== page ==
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End-of-season checklist for managing late blight


October 28, 2011
By Alberta Agriculture

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lateblighttuberOctober 25, 2011 – An
Alberta Agriculture specialist says that now is a good time to ensure that late
blight is not a problem next year.

October 25, 2011 – An
Alberta Agriculture specialist says that now is a good time to ensure that late
blight is not a problem next year.

“Despite the suitable
conditions, late blight disease levels were not as severe in 2011 as last
year,” says Robert Spencer, commercial horticulture specialist with Alberta
Agriculture and Rural Development
, based in Stettler, Alta. “Increased
awareness in both the industry and the public led to a greater effort to
monitor fields, gardens and greenhouses in order to protect crops from late
blight, as well as a quicker response to any perceived infections.

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“Despite the potentially
lower levels of disease, it is recommended that all growers of potato or tomato
(commercial or home garden) take specific steps to prevent the carryover of
disease into future years, as a number of valuable crop industries in Alberta
could be impacted by repeated outbreaks.”

At the end of the growing
season, growers should dispose of all above ground plant materials (stems and
foliage), whether infected or not, either by burial, freezing or composting.
This ensures that living tissues do not survive the winter and will break down
completely, thus preventing carryover of the late blight pathogen.

“Avoid placing infected
materials in uncovered compost piles as spores may be produced and spread the
disease to nearby plantings of susceptible crops,” says Spencer. “Piles may be
covered with a tarp until the materials have frozen and are completely dead.”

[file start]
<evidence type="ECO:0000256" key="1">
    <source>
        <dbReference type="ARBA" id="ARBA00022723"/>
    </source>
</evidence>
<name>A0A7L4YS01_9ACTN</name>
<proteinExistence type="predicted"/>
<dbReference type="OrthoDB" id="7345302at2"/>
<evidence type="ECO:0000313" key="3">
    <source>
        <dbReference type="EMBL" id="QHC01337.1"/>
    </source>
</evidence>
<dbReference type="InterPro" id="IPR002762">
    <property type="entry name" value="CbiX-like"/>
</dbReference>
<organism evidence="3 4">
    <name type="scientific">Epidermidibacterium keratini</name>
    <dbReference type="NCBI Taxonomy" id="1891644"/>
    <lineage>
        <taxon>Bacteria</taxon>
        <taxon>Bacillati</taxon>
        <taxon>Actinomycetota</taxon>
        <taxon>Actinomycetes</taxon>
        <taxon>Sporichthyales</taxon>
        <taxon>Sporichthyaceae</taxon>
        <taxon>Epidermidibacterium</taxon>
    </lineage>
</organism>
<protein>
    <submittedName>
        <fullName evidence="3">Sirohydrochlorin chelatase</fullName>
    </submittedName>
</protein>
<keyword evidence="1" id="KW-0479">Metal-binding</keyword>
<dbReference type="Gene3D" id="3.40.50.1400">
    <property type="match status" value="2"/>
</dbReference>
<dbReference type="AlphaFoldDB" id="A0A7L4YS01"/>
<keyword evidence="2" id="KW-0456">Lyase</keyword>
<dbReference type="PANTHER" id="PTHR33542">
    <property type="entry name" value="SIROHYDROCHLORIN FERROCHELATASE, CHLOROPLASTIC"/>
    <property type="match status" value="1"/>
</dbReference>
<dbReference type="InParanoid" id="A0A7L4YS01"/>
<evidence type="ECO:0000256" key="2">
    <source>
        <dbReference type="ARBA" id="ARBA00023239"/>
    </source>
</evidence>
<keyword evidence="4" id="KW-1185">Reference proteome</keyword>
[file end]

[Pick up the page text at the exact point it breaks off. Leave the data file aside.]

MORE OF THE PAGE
Since tubers represent the
primary method of disease carryover in potatoes in Alberta, every effort should
be made to prevent the survival of infected tubers. Carefully grade and sort
harvested potato tubers in an effort to remove any infected tubers. Commercial
seed growers should be prepared to further grade seed tubers in the spring, and
mancozeb-based seed treatments should be applied to try and protect developing
crops from seed-borne late blight.

“Culled tubers should be
disposed of in such as way at to encourage them to break down over winter,”
notes Spencer. “Culled tubers can be fed to livestock or may be chopped,
incorporated and buried, or can be placed in covered piles until they freeze
completely.”

The late blight pathogen
normally cannot survive away from living tissues. While the disease can survive
for a time on tomato fruit, spores will not carry over on tomato seed. The
disease can be introduced on living tomato transplants that are brought in from
areas where late blight survives the winter.

In Alberta, the late
blight pathogen does not survive or over winter in the soil, so growers should
not worry about re-infection by planting in or adjacent to a field where late
blight has occurred, provided there are no surviving tubers that could
reintroduce the disease through infected volunteer plants. However, rotating
between locations is always recommended, whenever possible, to prevent the
build-up of other diseases.

“All growers should take
the time to assess the past growing season and the level of risk of late blight
infection or re-infection that they will face for the next growing season,”
adds Spencer. “Determine where disease might have come from and put
preventative measures in place to protect against infection. It is in
everyone’s best interest to manage late blight as it is a community disease.”


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